I was talking about a ground up redesign (it is also a smaller aircraft, maybe it would have to get bigger.)

It just looks so modern compared to when it was built. You have to admit that for its day, it was really cool looking. Except for the weird metal half shell behind the cockpit.



posted on Mar, 19 2017 @ 02:48 PM
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originally posted by: Fools
a reply to: schuyler

I was talking about a ground up redesign (it is also a smaller aircraft, maybe it would have to get bigger.).


In which case you have a new and different aircraft. It's not even particularly inspiring. Compare its ungainly looks, for example, with an F-102, which is roughly the same vintage. Which looks cooler? And never mind its looks, look at the specs. The F-102 wins. The Vought looks like an airplane designed by a committee.



posted on Mar, 19 2017 @ 08:14 PM
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a reply to: Fools

I just want to know where it became official company policy at Vought to only developed a given design if it was hideously ungainly looking.

One look at their 50s and 60s output should be enough to indicate that designing beautiful aircraft was clearly in violation of some company policy.



posted on Mar, 19 2017 @ 11:03 PM
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a reply to: Barnalby

If you took that design and started to adapt it with modern engines, fbw, avionics, etcetera you would end up with something like a Rafale or a Mirage 2000.. anyway it would still cost money. Form follows function.



posted on Mar, 20 2017 @ 12:08 AM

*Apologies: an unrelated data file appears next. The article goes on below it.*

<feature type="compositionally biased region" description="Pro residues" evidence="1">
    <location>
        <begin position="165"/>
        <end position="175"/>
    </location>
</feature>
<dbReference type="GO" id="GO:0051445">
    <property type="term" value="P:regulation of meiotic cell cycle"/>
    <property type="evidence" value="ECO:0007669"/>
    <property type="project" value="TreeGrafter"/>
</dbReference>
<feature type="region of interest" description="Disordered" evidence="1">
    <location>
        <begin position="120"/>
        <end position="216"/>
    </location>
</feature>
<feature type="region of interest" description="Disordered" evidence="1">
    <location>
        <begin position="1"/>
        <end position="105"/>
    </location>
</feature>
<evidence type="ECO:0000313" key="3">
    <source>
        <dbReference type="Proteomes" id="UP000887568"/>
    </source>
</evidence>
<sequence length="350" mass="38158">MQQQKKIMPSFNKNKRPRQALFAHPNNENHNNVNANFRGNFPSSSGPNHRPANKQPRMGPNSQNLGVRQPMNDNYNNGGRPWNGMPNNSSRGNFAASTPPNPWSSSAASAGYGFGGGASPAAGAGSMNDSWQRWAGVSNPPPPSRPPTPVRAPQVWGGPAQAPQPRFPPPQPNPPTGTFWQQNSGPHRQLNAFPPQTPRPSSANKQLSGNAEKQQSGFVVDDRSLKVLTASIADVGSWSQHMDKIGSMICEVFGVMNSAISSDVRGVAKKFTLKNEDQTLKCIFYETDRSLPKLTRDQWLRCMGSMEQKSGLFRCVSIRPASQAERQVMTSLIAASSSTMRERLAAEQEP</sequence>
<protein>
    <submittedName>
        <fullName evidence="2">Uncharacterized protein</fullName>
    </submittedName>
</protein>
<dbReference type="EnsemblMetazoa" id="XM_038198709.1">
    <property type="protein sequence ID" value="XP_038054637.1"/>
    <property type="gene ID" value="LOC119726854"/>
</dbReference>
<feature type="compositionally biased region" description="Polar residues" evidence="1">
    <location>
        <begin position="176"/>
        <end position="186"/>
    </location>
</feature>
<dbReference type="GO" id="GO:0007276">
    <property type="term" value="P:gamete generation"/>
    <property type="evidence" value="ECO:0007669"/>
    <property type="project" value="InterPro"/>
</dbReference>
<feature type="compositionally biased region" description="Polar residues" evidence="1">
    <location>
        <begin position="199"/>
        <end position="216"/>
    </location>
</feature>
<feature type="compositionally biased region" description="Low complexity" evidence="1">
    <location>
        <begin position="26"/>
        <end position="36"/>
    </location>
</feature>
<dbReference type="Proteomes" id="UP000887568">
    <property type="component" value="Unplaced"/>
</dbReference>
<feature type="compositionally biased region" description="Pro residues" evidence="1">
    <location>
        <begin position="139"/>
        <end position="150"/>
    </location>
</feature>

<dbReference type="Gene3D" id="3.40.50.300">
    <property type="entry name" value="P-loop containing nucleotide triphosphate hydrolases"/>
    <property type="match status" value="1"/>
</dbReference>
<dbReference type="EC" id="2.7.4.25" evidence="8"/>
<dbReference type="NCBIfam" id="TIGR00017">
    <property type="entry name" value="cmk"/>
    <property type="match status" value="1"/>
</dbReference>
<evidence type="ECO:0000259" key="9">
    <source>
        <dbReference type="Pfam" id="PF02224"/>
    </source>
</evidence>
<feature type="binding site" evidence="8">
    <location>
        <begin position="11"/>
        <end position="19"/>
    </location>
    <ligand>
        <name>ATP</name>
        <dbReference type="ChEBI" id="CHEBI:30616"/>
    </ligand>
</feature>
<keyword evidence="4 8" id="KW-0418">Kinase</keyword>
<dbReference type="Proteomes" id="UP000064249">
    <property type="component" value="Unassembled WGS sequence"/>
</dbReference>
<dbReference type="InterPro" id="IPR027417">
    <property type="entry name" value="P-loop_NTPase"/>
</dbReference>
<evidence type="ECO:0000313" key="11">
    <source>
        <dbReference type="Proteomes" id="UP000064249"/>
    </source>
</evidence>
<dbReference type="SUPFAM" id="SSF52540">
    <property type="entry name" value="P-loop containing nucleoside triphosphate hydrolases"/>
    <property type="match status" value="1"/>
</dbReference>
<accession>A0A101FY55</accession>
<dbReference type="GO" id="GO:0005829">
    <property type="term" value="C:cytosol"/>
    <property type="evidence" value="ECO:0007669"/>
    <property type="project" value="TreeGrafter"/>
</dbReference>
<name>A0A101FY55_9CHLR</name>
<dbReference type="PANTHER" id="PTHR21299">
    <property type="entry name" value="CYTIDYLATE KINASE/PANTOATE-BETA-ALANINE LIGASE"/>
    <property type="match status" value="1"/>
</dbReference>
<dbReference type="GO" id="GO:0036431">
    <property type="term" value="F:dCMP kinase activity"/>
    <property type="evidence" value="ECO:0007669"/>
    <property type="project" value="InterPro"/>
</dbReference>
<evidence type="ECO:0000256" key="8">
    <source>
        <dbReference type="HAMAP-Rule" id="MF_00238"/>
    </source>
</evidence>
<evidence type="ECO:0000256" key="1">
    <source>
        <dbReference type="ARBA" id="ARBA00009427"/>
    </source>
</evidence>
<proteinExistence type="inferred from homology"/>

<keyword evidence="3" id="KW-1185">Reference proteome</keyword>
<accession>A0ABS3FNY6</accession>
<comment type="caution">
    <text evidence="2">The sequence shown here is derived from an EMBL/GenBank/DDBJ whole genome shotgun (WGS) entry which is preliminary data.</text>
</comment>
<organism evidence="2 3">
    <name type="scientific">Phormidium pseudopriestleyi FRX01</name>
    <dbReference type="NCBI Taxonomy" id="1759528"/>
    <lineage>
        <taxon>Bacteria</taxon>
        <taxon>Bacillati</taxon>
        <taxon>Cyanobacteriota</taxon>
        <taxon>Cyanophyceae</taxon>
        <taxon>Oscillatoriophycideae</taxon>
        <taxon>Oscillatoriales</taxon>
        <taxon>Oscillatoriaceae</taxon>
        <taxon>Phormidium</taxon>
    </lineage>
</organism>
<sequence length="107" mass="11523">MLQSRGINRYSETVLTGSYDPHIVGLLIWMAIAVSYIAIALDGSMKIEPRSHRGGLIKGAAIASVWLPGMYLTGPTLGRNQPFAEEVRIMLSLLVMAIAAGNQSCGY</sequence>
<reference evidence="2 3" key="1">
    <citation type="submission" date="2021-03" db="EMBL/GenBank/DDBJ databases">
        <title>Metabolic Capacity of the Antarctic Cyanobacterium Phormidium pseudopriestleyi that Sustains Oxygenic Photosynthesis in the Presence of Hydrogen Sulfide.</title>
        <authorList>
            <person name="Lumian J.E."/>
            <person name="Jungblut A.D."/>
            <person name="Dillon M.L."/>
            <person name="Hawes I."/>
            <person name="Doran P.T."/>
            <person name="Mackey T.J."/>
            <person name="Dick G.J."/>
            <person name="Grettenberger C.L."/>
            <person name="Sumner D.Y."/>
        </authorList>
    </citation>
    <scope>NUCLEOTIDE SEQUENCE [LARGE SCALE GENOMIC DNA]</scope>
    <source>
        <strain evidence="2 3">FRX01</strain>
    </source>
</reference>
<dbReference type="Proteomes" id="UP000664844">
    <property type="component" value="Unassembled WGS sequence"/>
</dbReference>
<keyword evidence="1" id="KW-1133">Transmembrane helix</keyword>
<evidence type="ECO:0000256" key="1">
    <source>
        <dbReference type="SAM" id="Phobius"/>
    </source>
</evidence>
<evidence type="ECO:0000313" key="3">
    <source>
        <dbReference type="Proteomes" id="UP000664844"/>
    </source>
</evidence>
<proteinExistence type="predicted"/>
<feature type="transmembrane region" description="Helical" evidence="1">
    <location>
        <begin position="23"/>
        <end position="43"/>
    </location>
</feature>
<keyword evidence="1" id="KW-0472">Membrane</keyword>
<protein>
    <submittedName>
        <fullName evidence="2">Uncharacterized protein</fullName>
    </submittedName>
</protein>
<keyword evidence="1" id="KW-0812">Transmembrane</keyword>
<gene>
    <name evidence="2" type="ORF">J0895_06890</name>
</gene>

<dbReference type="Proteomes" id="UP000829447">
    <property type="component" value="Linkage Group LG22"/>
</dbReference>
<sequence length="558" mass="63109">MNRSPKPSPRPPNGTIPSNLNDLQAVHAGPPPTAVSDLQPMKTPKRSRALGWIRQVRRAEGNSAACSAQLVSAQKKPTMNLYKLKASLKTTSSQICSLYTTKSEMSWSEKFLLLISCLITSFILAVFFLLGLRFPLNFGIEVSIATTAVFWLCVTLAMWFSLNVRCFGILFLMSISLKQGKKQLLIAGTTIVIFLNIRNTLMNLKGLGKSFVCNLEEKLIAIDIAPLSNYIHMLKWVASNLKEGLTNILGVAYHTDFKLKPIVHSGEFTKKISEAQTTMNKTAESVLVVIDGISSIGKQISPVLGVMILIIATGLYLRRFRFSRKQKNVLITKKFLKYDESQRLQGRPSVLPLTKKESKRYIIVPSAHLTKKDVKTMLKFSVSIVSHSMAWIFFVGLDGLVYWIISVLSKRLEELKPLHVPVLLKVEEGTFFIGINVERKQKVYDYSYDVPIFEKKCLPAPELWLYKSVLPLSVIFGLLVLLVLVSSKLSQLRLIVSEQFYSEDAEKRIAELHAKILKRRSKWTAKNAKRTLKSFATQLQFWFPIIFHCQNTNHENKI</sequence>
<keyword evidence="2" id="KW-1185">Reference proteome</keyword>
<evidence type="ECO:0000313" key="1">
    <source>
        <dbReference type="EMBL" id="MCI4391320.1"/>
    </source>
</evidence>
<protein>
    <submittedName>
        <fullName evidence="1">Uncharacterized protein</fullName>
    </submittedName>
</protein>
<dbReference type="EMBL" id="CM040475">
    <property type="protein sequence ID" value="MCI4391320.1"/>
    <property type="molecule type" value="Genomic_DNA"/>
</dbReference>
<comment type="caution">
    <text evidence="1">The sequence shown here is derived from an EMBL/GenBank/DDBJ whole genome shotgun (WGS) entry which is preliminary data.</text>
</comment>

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a reply to: bra1nwash

I also think the A-7 is just about as close as you'll ever get to the perfect all-around aircraft for the kinds of wars that we've been fighting for the past 15 years. Killer endurance, fast enough, decent payload, dirt cheap operating/maintenance costs. The perfect "strike truck" that can more than hold its own against 3rd world air forces.



posted on Mar, 20 2017 @ 10:41 AM
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a reply to: Barnalby

The F-8 was no slouch either. At least in the area of dog fighting.



posted on Mar, 20 2017 @ 12:31 PM
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originally posted by: Fools
a reply to: Barnalby

The F-8 was no slouch either. At least in the area of dog fighting.


Ah, the F-8. A Naval Aviator about to exit the service was doing a fly-by at NAS Oceana in the 60's in an F-8. As he approached the base in a shallow dive for a low pass, he 'accidentally' went supersonic and broke many windows, but his real sin was rolling the admiral and his staff on the runway. [May have been a change of command ceremony or a ribbon cutting.] When he landed his plane, the SP jeep went out to meet him. His excuse was said to have been "it was only a little bit super."



posted on Mar, 20 2017 @ 12:41 PM
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a reply to: schuyler

In that time period there were few planes that were in service for more than a few years.



posted on Mar, 20 2017 @ 02:14 PM
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a reply to: Flipper35

But most of them didn't kill 25 people and lose a quarter of their airframes in those few years.



posted on Mar, 20 2017 @ 03:21 PM
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True, but all I was saying is you can't judge an aircraft of that generation by its short service life as most were obsolete as the first one came off the production line.

To me, it has hints of Tomcat at certain angles in regards to the canopy and twin vertical stabs.

Not saying it was a great aircraft, we had lots of duds back then.



posted on Mar, 20 2017 @ 03:35 PM
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a reply to: Zaphod58

That's a "safety" record that the DeHavilland Swallow would have been proud of.

Moral of the story: Going tailless was damn near suicidal before the advent of fly-by-wire.